Fair trade evolution
Critics of the fair trade movement think that it doesn't go far enough and that it perpetuates the colonial economic structure. They feel a shift in ownership is needed to give the farmer greater control. This is exactly what has happened at Divine Chocolate, a company founded in 1997 in the UK that is 45 percent owned by Kuapa Kokoo, Ghana's 45,000-member co-op of cocoa growers. The farmers have a say in how the chocolate is produced and sold and they share in the profits. The company announced its first dividend distribution to shareholders in May of 2007, the year in which Divine Chocolate also launched a US company that is 30 percent owned by Kuapa Kokoo.
Another twist on the idea of greater autonomy occurs in the rare instances when the cocoa farmers go bean to bar, meaning they not only grow the cocoa beans but they also make the chocolate bars, like the Kallari cocoa farmers in Ecuador. They gradually moved from just selling their cocoa beans a decade ago to making their own organic chocolate in a factory they rent. They now earn four times as much then they did by only selling their beans. The Grenada Chocolate Company has grown and produced their own organic chocolate from their start in a solar-powered factory. They decided not to become Fair Trade Certified and their website states their intent "is to revolutionize the cocoa-chocolate system that typically keeps cocoa production separate from chocolate-making and therefore takes advantage of cocoa farmers." Traditionally, cocoa beans are almost always exported, and the chocolate-making process takes place in another country.
Related health concerns
It's not often that you find something that tastes like a little slice of heaven that also might help, not harm, your health. Chocolate, with antioxidant flavonoids that come from its source, the cacao plant, is such a food—but like a two-edged sword, it may also damage your health if you partake of it in large amounts. The main potential benefits from eating a bit of dark chocolate (which trumps milk chocolate or chocolate syrup) are a reduced risk of heart attack, a drop in blood pressure, a reduction in insulin resistance (a risk factor for diabetes), and improvement in arterial blood flow. Natural cocoa powder is even higher in antioxidants than dark chocolate, so use it in hot chocolate or when baking. Just watch the calories when you indulge (six or seven chocolate kisses contains about 150 calories).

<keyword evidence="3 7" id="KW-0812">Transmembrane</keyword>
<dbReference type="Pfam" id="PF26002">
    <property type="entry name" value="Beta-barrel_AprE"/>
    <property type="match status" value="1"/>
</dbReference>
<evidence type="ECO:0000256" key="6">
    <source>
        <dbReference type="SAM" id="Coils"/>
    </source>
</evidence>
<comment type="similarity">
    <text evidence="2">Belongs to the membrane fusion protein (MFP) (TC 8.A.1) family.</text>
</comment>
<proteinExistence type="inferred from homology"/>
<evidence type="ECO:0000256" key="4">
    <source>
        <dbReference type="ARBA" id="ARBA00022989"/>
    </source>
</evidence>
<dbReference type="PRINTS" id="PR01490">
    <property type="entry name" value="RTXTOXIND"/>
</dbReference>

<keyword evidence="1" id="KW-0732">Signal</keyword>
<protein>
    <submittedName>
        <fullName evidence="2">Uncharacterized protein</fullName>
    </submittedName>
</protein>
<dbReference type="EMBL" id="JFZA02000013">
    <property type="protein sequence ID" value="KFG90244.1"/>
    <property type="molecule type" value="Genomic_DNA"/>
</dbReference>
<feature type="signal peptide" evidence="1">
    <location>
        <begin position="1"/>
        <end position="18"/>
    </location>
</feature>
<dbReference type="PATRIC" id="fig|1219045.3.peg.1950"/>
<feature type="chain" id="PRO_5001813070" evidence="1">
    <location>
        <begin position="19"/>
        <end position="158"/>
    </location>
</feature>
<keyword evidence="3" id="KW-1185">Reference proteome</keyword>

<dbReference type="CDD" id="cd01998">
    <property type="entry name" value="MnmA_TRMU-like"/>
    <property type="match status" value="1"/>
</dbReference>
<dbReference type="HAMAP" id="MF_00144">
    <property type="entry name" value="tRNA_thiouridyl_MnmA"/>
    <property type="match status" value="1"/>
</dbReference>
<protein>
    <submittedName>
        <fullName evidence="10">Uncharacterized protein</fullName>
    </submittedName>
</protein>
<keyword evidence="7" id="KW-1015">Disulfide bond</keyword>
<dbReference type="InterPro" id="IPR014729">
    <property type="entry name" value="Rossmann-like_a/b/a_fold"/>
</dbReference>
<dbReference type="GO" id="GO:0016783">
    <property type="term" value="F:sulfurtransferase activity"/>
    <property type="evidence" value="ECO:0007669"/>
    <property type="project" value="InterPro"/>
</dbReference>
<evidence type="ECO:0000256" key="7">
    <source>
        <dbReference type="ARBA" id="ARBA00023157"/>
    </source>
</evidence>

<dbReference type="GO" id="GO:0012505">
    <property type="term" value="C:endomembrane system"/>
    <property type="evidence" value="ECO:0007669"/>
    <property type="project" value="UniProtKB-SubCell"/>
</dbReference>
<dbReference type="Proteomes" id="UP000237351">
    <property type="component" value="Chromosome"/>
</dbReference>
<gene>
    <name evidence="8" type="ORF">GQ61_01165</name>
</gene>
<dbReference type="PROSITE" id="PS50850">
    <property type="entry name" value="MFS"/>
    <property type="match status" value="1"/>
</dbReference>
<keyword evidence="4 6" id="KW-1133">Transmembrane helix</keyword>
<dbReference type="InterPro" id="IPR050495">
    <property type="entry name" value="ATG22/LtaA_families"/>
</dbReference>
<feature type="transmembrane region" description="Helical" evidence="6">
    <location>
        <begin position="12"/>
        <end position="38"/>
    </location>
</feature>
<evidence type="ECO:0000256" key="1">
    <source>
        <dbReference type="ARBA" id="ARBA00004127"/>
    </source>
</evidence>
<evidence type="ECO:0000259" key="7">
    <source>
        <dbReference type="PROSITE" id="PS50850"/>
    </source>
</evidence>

- genetically modified organism (GMO): The genetic make-up of two organisms are merged to create a desired byproduct that could otherwise not be found in nature.
- Worldwatch Institute - Good Stuff? Chocolate
- Consumer Reports Greener Choices - eco-labels: Fair Trade Certified
- New American Dream - Buy Fair Trade, organic cocoa and chocolate
- IFAT - the global network of Fair Trade Organizations Try their fair trade computer game called Choca Monkey.
- Reuters - Chocolate is the latest US organic heavy-hitter
- Global Exchange - Reverse-Trick-or-Treating: Kids Give Chocolate Back on Halloween to Their Neighborhoods and the World
- TreeHugger - The Bitter Truth About Chocolate
- TransFair USA - 41 Percent Increase in Global Fair Trade Certified Sales Benefits 1.4 Million Farmers
- TransFair USA - Fair Trade Almanac 1998-2006
- The Economist - Chocolate: Thinking out of the box
- WebMD - Health by Chocolate